In 2008, there were a total of 498,718 jobs in North Dakota. The average annual income was $39,874 in 2008, up from $36,678 in 2007. The unemployment rate in North Dakota was 4.3% in 2009, which has grown by 1.1% since the previous year. Roughly 22.0% of North Dakota residents have college degrees, which is lower than the national average.

The top industries in North Dakota include farm product raw material merchant wholesalers, farm machinery merchant wholesalers, and lawn equipment stores. Notable tourist attractions include the Children's Museum at Yunker Farm, the Charitable Equipment Inc, and the KAT Enterprises.

CITIES WITH Insurance Claims Processor OPPORTUNITIES IN North Dakota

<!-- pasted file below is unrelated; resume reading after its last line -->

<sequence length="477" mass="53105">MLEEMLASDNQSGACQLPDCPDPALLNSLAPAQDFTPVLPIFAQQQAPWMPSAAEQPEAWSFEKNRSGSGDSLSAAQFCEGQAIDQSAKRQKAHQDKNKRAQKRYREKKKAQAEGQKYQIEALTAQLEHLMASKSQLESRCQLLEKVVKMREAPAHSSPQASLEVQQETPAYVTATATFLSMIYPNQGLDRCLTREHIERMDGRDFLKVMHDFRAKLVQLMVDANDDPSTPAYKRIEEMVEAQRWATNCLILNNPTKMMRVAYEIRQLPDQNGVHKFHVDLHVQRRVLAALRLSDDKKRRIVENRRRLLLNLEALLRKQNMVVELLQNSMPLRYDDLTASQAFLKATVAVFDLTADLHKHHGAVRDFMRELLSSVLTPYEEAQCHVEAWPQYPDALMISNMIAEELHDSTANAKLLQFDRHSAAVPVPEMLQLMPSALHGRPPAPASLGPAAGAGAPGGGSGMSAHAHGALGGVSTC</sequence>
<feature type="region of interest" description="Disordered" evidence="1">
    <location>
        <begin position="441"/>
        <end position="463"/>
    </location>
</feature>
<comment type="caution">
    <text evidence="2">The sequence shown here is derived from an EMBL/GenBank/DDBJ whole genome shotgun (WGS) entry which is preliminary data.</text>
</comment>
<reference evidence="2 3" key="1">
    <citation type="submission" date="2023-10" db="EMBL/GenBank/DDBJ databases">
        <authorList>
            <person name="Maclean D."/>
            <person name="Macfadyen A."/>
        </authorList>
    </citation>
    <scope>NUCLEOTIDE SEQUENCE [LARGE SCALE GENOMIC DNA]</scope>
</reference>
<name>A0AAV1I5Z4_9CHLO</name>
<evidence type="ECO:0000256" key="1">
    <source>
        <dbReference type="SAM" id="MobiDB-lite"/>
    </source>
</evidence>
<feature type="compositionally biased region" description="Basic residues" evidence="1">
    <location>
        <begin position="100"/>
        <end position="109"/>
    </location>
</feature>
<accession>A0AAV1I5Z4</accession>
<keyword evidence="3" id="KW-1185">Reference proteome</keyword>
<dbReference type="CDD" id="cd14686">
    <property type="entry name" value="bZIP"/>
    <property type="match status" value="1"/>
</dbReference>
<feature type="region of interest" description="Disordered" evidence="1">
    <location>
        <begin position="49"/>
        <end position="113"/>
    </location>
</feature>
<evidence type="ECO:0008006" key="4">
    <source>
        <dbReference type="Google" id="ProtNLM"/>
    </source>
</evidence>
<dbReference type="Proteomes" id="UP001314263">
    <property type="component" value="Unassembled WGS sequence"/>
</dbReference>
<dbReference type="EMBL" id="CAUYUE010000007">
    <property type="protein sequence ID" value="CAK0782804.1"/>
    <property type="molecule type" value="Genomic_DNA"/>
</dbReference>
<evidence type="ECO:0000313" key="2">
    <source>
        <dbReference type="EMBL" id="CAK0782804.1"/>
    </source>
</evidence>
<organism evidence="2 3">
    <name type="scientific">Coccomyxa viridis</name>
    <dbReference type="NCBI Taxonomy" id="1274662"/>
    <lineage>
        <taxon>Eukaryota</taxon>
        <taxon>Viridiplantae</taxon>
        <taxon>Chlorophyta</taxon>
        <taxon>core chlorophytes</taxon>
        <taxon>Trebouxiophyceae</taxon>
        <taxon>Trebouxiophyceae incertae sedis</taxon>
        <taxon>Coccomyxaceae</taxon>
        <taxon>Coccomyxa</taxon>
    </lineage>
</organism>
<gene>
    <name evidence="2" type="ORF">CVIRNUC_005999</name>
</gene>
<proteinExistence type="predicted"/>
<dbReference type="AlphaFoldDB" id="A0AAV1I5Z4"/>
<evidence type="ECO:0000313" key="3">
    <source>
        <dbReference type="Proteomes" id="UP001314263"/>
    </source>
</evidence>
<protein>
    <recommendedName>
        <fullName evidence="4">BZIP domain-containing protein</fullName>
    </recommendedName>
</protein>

JOB DESCRIPTION: Insurance Claims Processor

In general, insurance claims processors obtain information from insured or designated persons for purpose of settling claim with insurance carrier.

Every day, insurance claims processors are expected to be able to read and understand documents and reports. They need to articulate ideas and problems. It is also important that they see details at a very fine level of focus.

Similar jobs with educational opportunities in North Dakota include:

  • Correspondence Clerk. Compose letters in reply to requests for merchandise, damage claims, credit and other information, delinquent accounts, or unsatisfactory services. Duties may include gathering data to formulate reply and typing correspondence.
  • Courtroom Clerk. Perform clerical duties in court of law; prepare docket of cases to be called; secure information for judges; and contact witnesses, attorneys, and litigants to obtain information for court.
  • File Clerk. File correspondence, cards, and other records in alphabetical or numerical order or according to the filing system used. Locate and remove material from file when requested.